If we do learn to keep going, as we must to create a better world, a question arises about the causes we’ll embrace. Do the voices I’ve included in this book speak to people representing all political perspectives, or only those who happen to mirror my sentiments? Certainly the individuals I’ve brought together share a passion for democracy and justice. That’s why I admire them. And most are critical of a runaway global market that would reduce us all to our monetary worth. But their specific politics can’t always be pigeon-holed: How do you categorize those who challenged Communist dictatorships in Czechoslovakia and Poland, Bulgaria and Yugoslavia? Their courage inspires me, yet many conservatives responded with equal hope to the overthrow of these repressive regimes. And many of the issues these authors take on, like Ackerman’s work with the suicide hotline, hardly fit into any political categories beyond simply trying to respond to our fellow human beings with compassion.

         Even on specific political issues, the voices in this book sometimes differ. In a brief but powerful vignette, the late Catholic theologian Henri Nouwen writes of the hope and wisdom he gains while caring for a man who cannot walk or speak. He then asks us to speak for “unborn life, life on death row, the life of the severely handicapped, the life of the broken and the homeless.” I’m staunchly pro-choice and will remain so. Nouwen was not. We were raised in different traditions, lived through different times, developed divergent views of the world. Yet Nouwen’s essay gives me hope, which is why I included it.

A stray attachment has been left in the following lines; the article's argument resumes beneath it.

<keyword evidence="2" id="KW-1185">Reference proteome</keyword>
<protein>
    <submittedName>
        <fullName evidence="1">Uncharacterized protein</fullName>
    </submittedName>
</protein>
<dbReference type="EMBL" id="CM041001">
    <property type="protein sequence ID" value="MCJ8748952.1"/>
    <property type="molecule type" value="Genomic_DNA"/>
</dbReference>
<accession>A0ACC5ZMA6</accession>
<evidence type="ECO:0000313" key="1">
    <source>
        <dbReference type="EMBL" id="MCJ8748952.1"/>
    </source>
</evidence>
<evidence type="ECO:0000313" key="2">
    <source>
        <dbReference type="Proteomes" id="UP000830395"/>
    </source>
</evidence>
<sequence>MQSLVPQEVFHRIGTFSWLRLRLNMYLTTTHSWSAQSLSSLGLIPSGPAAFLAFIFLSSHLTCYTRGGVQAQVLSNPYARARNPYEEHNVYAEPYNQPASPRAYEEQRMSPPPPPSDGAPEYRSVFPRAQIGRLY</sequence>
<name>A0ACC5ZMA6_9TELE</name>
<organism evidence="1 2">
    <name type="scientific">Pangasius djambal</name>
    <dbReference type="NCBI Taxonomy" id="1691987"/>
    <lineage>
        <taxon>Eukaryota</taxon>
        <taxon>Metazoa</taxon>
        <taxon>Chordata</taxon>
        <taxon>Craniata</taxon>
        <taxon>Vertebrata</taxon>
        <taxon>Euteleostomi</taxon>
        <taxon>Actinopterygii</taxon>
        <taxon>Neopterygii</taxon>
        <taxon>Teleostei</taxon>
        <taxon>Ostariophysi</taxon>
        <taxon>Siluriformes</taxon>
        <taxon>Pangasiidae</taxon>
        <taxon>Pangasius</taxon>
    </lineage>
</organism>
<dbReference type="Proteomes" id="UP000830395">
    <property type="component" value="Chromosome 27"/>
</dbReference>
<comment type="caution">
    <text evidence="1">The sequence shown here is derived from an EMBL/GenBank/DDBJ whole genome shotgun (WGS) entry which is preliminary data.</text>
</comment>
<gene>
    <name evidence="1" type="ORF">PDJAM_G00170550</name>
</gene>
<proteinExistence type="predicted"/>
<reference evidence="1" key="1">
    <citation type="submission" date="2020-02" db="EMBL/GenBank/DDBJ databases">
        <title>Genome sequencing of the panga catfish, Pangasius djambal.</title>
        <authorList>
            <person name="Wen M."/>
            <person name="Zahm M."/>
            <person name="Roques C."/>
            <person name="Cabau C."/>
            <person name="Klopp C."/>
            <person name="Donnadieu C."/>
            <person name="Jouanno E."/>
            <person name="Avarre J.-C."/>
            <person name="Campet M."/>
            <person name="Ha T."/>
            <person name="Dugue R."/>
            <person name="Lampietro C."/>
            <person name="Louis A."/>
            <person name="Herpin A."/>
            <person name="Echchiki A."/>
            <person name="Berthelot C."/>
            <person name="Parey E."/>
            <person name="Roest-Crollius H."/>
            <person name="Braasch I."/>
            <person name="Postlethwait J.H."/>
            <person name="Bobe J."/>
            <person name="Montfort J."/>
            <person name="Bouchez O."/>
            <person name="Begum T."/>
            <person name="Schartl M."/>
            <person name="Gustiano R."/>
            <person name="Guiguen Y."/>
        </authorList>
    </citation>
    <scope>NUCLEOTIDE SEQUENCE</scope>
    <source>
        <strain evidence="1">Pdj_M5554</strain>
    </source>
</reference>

Finally, responses to my previous books have exposed a troubling divide between secular and religious readers. Those rooted in more secular humanist ethics often recoil at religious language, even when used to explain actions of courage that they'd normally find admirable. Those of a stronger religious persuasion sometimes react in the opposite manner, mistrusting moral action that isn’t grounded in an overtly faith-based perspective. To me, when people act for justice, religious and secular perspectives conjoin, offering parallel ways of understanding our responsibility to our fellow human beings and our need to act on it. This book includes people from both sides of this divide, all who've worked strongly for justice. So whatever your perspective, I hope you'll see their words as metaphors reaching for a common vision of human courage and connectedness.

         My goal is that the conversation created by this book will model a process by which citizens can at times agree to disagree, even regarding highly consequential concerns, while joining in trying to heal our communities, our nation, and our planet. If you, as a reader, disagree with the views or actions of particular writers, that’s fine. You can still draw inspiration for the larger task of taking on the important issues of our time and continuing to do so despite the obstacles. Because in pursuit of that aim, we are all called to participate.